Monday, July 1, 2019

Missouri Wine: Norton - Missouri's Official State Grape

The Norton grape has been the backbone of the Missouri wine industry through the industry's rise in the second half of the 19th century and the modern era. It was a Norton wine that was declared the "Best Red of All Nations" at an 1873 International competition in Vienna, Austria - a feat repeated in several other subsequent world fairs. At the same time nurseries, such as Bush & Son & Meissner near St. Louis, were propagating the grape throughout the Midwest and most likely France too. These Missouri nurseries are credited with saving Europe’s vineyards in the late 19th century after the phylloxera crisis by supplying disease-resistant rootstock. A major reason for its popularity is that Norton vines are very hardy and vigorous, resistant to numerous vine diseases and other growing problems such as downy mildew, powdery mildew, and bunch rot.

Post-prohibition, When Jim and Betty Held purchased the old Stone Hill Winery in 1965 - a winery that was once the second largest winery in the U.S. - they made Norton the lynchpin of their operation. Today it is the pride of their winery, as well as many other Missouri wineries, as Norton wine has become the most popular varietal wine in the Show Me State. It's easy to see why the Missouri Wine and Grape Board designated Norton Missouri's signature grape.

During our three day tour of the Kansas City area Missouri wineries, our group tasted several Norton wines representing various styles and geographic regions. In some instances, the wine was labeled Cynthiana which DNA suggests is the same grape but perhaps a distinct clone. The most widely produced styles are the big and bold reds that provide concentrated blackberry and dark cherry flavors and subtle spices, with the best versions taming the highly acidic and astringent character of the grape. Although Norton wines are low in tannins, the high acids encourage cellaring where older Nortons acquire a rounder profile with notes of chocolate and vanilla. Here are some of the group's favorite Norton wines.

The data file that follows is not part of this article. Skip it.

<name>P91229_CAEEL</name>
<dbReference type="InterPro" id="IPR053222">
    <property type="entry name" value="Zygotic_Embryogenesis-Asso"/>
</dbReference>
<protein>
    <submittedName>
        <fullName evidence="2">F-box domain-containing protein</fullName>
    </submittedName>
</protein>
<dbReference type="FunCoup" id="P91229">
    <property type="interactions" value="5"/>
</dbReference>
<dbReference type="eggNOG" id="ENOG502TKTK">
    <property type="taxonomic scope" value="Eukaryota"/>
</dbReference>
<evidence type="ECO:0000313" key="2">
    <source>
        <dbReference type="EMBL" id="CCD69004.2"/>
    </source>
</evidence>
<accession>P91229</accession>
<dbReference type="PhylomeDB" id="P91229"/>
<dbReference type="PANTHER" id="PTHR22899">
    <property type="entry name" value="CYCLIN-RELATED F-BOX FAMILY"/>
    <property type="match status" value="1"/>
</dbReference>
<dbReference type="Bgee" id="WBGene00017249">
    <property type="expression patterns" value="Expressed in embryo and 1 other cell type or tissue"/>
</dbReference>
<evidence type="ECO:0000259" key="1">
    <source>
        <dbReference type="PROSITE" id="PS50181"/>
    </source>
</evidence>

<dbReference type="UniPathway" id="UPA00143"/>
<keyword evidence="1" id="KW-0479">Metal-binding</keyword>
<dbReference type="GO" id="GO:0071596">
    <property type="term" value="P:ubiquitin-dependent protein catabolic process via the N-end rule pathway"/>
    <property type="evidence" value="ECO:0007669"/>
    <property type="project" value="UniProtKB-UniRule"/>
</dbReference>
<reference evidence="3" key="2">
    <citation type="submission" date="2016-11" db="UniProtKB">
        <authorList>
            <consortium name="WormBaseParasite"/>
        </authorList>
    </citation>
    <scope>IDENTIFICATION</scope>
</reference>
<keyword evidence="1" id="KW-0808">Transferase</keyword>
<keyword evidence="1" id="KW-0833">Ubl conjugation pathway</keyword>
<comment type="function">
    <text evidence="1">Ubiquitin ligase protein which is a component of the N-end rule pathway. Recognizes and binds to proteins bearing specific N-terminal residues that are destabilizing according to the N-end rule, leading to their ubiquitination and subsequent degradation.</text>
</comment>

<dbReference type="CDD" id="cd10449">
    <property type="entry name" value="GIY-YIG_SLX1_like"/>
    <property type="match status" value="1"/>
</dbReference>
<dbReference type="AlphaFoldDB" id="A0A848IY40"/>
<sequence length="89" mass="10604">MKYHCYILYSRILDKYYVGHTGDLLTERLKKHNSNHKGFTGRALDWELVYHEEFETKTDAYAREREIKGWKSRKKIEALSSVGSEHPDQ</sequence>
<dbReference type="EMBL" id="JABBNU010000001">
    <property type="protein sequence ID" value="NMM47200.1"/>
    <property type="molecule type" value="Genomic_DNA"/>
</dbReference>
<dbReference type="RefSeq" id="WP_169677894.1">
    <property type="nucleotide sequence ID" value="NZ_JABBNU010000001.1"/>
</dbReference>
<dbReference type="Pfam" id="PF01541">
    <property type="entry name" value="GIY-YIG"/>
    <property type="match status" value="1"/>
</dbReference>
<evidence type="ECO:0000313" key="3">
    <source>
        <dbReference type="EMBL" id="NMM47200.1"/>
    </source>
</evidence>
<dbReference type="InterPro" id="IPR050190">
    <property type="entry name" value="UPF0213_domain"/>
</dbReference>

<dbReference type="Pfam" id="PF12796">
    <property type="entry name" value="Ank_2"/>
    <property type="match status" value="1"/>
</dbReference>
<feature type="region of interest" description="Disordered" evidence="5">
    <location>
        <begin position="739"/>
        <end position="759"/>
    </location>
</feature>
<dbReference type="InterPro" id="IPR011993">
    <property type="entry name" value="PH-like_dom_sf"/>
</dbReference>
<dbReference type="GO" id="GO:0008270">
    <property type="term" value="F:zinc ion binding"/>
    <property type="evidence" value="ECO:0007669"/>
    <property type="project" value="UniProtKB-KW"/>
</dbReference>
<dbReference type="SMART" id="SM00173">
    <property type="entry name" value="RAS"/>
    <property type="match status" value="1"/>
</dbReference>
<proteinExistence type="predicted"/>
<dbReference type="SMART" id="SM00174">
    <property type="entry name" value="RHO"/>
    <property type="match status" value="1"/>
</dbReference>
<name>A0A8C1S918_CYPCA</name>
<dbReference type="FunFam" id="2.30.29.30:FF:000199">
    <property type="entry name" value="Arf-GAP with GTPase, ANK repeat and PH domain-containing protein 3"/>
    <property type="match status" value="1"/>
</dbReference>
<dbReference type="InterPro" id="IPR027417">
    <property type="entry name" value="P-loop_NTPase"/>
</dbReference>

Maureen Blum - MoWino
The St. James Winery Winemaker Series Norton 42 spoke to me at first swirl, sniff and impactful sip! As with many Norton wines, the dusty terroir flowed along in the long finish but it was the ripples of bright dark fruits that created a silky elegant sip to savor. Holding its own, the wine pairs beautifully with rich deep chocolate cake.

Katie Van Luchene - author of Insiders' Guide® to Kansas City and self-professed KC’s head cheerleader
During a tour of Stonehaus Farms Winery in — yes, Lee’s Summit, MO — owner and winemaker Brett Euritt described how he makes his port from estate-grown Cynthiana (also known as Norton, the state grape of Missouri), which is finished with California brandy and aged in charred bourbon barrels. The grapes provide notes of cherries and dark chocolate; the last step adds a smokey finish. I was impressed enough during the tasting to purchase a bottle (the $23 price was impressive as well). I’ll invite friends over for Port on the Deck where I’ll serve dark-chocolate truffles from Kansas City’s Panache Chocolatiers and Jerry will offer cigars from his humidor.

Sarah R. Jaquay -  wine and craft beer contributor to TheWineBuzz
Some of my favorites were Vox Vineyards 2014 and Cross J 2013--produced by Stone Hill Winery in Hermann. I purchased Cross J at the Merc and sampled it back home. The Cross J has aromas of chocolate and dark berries followed by robust fruit flavors with a dry finish. The oak comes through from beginning to end and it paired beautifully with grilled lamb chops.

Todd Godbout - WineCompass and theCompass Craft Beverage Finder
I agree with all of my fellow participant's recommendations and actually returned home with a bottle of the St. James Winery Winemaker Series Norton 42 and Stonehaus Farms Winery Cynthiana Port. My shipment home also included the Adam Puchta Winery 2016 Estate Norton grown in the historic homeland of Missouri wine, Hermann. This is a big boy, full of dark fruit and still abundant acids. I plan on allowing it to rest a couple years to tame the acids and anticipate a well-rounded wine with solid fruit and subtle spices and chocolate.

See other posts of the trips at Missouri Wine.

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